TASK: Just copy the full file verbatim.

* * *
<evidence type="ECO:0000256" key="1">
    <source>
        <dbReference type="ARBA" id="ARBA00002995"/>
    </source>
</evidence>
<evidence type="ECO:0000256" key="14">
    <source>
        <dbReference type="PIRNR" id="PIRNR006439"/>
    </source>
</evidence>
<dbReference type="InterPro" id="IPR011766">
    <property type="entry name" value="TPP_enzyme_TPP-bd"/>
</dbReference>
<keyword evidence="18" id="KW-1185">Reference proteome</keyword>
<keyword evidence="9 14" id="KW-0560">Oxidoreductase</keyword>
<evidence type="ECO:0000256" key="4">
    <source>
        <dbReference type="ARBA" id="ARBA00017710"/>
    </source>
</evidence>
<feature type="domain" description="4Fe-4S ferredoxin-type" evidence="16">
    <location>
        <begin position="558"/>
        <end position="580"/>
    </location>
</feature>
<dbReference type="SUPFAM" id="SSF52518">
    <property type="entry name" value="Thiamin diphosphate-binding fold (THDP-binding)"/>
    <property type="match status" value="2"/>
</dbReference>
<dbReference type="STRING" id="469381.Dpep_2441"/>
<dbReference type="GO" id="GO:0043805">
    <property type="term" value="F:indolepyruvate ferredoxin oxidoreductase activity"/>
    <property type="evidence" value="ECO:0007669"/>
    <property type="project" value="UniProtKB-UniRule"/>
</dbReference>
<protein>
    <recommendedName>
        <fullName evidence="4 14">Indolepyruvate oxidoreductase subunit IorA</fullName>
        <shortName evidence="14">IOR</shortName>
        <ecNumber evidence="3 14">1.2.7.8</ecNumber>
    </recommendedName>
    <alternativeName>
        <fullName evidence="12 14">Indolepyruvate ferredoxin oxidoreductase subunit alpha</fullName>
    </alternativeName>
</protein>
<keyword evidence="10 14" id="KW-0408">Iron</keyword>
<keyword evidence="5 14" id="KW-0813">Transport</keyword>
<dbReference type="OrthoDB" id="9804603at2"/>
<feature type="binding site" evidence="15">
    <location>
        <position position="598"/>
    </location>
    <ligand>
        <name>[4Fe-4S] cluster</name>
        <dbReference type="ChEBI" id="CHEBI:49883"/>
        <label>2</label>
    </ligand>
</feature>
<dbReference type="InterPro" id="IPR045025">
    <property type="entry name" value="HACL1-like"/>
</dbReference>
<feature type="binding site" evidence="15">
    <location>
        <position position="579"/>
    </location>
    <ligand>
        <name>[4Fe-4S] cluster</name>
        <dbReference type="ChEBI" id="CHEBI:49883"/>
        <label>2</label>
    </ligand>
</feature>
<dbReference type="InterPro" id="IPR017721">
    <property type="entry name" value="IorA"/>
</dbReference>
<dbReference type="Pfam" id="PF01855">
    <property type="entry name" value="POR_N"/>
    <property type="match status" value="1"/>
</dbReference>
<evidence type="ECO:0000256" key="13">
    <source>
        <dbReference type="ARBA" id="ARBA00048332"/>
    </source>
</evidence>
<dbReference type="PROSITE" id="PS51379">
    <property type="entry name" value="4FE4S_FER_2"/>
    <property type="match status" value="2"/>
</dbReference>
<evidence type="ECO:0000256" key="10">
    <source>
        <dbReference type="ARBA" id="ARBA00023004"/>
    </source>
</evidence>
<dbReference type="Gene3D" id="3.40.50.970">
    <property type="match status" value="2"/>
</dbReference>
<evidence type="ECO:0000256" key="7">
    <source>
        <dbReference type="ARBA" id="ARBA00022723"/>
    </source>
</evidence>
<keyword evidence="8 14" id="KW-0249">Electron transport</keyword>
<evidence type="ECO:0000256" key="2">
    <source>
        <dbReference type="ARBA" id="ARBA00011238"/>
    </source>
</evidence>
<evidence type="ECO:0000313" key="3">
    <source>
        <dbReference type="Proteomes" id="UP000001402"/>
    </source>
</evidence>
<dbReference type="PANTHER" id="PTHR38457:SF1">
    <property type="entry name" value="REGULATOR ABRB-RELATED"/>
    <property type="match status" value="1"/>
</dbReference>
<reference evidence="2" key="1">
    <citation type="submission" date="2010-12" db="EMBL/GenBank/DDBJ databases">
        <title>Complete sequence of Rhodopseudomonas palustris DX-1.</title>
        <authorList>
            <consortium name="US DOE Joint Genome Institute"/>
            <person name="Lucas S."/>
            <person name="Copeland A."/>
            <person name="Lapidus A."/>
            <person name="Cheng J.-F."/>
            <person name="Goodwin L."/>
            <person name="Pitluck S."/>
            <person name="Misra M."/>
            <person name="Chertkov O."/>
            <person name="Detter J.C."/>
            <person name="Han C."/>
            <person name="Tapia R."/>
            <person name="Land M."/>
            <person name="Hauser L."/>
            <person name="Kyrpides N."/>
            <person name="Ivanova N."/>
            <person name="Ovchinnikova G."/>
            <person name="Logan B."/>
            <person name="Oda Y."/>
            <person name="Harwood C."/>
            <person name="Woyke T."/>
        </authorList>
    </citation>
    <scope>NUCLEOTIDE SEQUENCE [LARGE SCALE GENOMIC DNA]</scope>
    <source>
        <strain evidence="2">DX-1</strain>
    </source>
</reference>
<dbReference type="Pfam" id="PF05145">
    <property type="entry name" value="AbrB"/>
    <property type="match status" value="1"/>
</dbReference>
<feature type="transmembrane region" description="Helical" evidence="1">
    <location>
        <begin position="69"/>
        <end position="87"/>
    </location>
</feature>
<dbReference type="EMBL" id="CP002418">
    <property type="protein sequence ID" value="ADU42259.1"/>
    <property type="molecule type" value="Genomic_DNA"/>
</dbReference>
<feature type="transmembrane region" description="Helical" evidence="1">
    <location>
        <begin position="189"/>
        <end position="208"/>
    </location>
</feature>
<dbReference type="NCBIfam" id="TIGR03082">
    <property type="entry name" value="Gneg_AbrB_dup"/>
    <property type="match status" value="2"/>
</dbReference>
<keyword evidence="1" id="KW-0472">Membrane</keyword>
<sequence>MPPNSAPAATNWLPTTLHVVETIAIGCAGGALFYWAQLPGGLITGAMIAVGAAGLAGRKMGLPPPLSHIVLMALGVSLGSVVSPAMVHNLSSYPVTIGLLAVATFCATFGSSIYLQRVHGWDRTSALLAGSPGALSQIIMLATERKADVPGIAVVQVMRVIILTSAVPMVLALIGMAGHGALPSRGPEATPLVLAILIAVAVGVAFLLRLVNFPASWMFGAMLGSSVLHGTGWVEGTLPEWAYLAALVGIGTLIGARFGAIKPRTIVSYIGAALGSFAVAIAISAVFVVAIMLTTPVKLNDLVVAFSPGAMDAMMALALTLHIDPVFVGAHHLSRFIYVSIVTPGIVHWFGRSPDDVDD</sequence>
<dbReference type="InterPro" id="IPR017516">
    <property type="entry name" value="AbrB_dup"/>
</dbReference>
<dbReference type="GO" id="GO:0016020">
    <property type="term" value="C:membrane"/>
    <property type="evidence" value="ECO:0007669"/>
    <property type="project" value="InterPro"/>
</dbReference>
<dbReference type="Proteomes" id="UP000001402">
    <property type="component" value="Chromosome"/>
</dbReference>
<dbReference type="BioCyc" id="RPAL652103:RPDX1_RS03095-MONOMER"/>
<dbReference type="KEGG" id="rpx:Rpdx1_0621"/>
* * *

<evidence type="ECO:0000256" key="1">
    <source>
        <dbReference type="ARBA" id="ARBA00002995"/>
    </source>
</evidence>
<evidence type="ECO:0000256" key="14">
    <source>
        <dbReference type="PIRNR" id="PIRNR006439"/>
    </source>
</evidence>
<dbReference type="InterPro" id="IPR011766">
    <property type="entry name" value="TPP_enzyme_TPP-bd"/>
</dbReference>
<keyword evidence="18" id="KW-1185">Reference proteome</keyword>
<keyword evidence="9 14" id="KW-0560">Oxidoreductase</keyword>
<evidence type="ECO:0000256" key="4">
    <source>
        <dbReference type="ARBA" id="ARBA00017710"/>
    </source>
</evidence>
<feature type="domain" description="4Fe-4S ferredoxin-type" evidence="16">
    <location>
        <begin position="558"/>
        <end position="580"/>
    </location>
</feature>
<dbReference type="SUPFAM" id="SSF52518">
    <property type="entry name" value="Thiamin diphosphate-binding fold (THDP-binding)"/>
    <property type="match status" value="2"/>
</dbReference>
<dbReference type="STRING" id="469381.Dpep_2441"/>
<dbReference type="GO" id="GO:0043805">
    <property type="term" value="F:indolepyruvate ferredoxin oxidoreductase activity"/>
    <property type="evidence" value="ECO:0007669"/>
    <property type="project" value="UniProtKB-UniRule"/>
</dbReference>
<protein>
    <recommendedName>
        <fullName evidence="4 14">Indolepyruvate oxidoreductase subunit IorA</fullName>
        <shortName evidence="14">IOR</shortName>
        <ecNumber evidence="3 14">1.2.7.8</ecNumber>
    </recommendedName>
    <alternativeName>
        <fullName evidence="12 14">Indolepyruvate ferredoxin oxidoreductase subunit alpha</fullName>
    </alternativeName>
</protein>
<keyword evidence="10 14" id="KW-0408">Iron</keyword>
<keyword evidence="5 14" id="KW-0813">Transport</keyword>
<dbReference type="OrthoDB" id="9804603at2"/>
<feature type="binding site" evidence="15">
    <location>
        <position position="598"/>
    </location>
    <ligand>
        <name>[4Fe-4S] cluster</name>
        <dbReference type="ChEBI" id="CHEBI:49883"/>
        <label>2</label>
    </ligand>
</feature>
<dbReference type="InterPro" id="IPR045025">
    <property type="entry name" value="HACL1-like"/>
</dbReference>
<feature type="binding site" evidence="15">
    <location>
        <position position="579"/>
    </location>
    <ligand>
        <name>[4Fe-4S] cluster</name>
        <dbReference type="ChEBI" id="CHEBI:49883"/>
        <label>2</label>
    </ligand>
</feature>
<dbReference type="InterPro" id="IPR017721">
    <property type="entry name" value="IorA"/>
</dbReference>
<dbReference type="Pfam" id="PF01855">
    <property type="entry name" value="POR_N"/>
    <property type="match status" value="1"/>
</dbReference>
<evidence type="ECO:0000256" key="13">
    <source>
        <dbReference type="ARBA" id="ARBA00048332"/>
    </source>
</evidence>
<dbReference type="PROSITE" id="PS51379">
    <property type="entry name" value="4FE4S_FER_2"/>
    <property type="match status" value="2"/>
</dbReference>
<evidence type="ECO:0000256" key="10">
    <source>
        <dbReference type="ARBA" id="ARBA00023004"/>
    </source>
</evidence>
<dbReference type="Gene3D" id="3.40.50.970">
    <property type="match status" value="2"/>
</dbReference>
<evidence type="ECO:0000256" key="7">
    <source>
        <dbReference type="ARBA" id="ARBA00022723"/>
    </source>
</evidence>
<keyword evidence="8 14" id="KW-0249">Electron transport</keyword>
<evidence type="ECO:0000256" key="2">
    <source>
        <dbReference type="ARBA" id="ARBA00011238"/>
    </source>
</evidence>
<evidence type="ECO:0000313" key="3">
    <source>
        <dbReference type="Proteomes" id="UP000001402"/>
    </source>
</evidence>
<dbReference type="PANTHER" id="PTHR38457:SF1">
    <property type="entry name" value="REGULATOR ABRB-RELATED"/>
    <property type="match status" value="1"/>
</dbReference>
<reference evidence="2" key="1">
    <citation type="submission" date="2010-12" db="EMBL/GenBank/DDBJ databases">
        <title>Complete sequence of Rhodopseudomonas palustris DX-1.</title>
        <authorList>
            <consortium name="US DOE Joint Genome Institute"/>
            <person name="Lucas S."/>
            <person name="Copeland A."/>
            <person name="Lapidus A."/>
            <person name="Cheng J.-F."/>
            <person name="Goodwin L."/>
            <person name="Pitluck S."/>
            <person name="Misra M."/>
            <person name="Chertkov O."/>
            <person name="Detter J.C."/>
            <person name="Han C."/>
            <person name="Tapia R."/>
            <person name="Land M."/>
            <person name="Hauser L."/>
            <person name="Kyrpides N."/>
            <person name="Ivanova N."/>
            <person name="Ovchinnikova G."/>
            <person name="Logan B."/>
            <person name="Oda Y."/>
            <person name="Harwood C."/>
            <person name="Woyke T."/>
        </authorList>
    </citation>
    <scope>NUCLEOTIDE SEQUENCE [LARGE SCALE GENOMIC DNA]</scope>
    <source>
        <strain evidence="2">DX-1</strain>
    </source>
</reference>
<dbReference type="Pfam" id="PF05145">
    <property type="entry name" value="AbrB"/>
    <property type="match status" value="1"/>
</dbReference>
<feature type="transmembrane region" description="Helical" evidence="1">
    <location>
        <begin position="69"/>
        <end position="87"/>
    </location>
</feature>
<dbReference type="EMBL" id="CP002418">
    <property type="protein sequence ID" value="ADU42259.1"/>
    <property type="molecule type" value="Genomic_DNA"/>
</dbReference>
<feature type="transmembrane region" description="Helical" evidence="1">
    <location>
        <begin position="189"/>
        <end position="208"/>
    </location>
</feature>
<dbReference type="NCBIfam" id="TIGR03082">
    <property type="entry name" value="Gneg_AbrB_dup"/>
    <property type="match status" value="2"/>
</dbReference>
<keyword evidence="1" id="KW-0472">Membrane</keyword>
<sequence>MPPNSAPAATNWLPTTLHVVETIAIGCAGGALFYWAQLPGGLITGAMIAVGAAGLAGRKMGLPPPLSHIVLMALGVSLGSVVSPAMVHNLSSYPVTIGLLAVATFCATFGSSIYLQRVHGWDRTSALLAGSPGALSQIIMLATERKADVPGIAVVQVMRVIILTSAVPMVLALIGMAGHGALPSRGPEATPLVLAILIAVAVGVAFLLRLVNFPASWMFGAMLGSSVLHGTGWVEGTLPEWAYLAALVGIGTLIGARFGAIKPRTIVSYIGAALGSFAVAIAISAVFVVAIMLTTPVKLNDLVVAFSPGAMDAMMALALTLHIDPVFVGAHHLSRFIYVSIVTPGIVHWFGRSPDDVDD</sequence>
<dbReference type="InterPro" id="IPR017516">
    <property type="entry name" value="AbrB_dup"/>
</dbReference>
<dbReference type="GO" id="GO:0016020">
    <property type="term" value="C:membrane"/>
    <property type="evidence" value="ECO:0007669"/>
    <property type="project" value="InterPro"/>
</dbReference>
<dbReference type="Proteomes" id="UP000001402">
    <property type="component" value="Chromosome"/>
</dbReference>
<dbReference type="BioCyc" id="RPAL652103:RPDX1_RS03095-MONOMER"/>
<dbReference type="KEGG" id="rpx:Rpdx1_0621"/>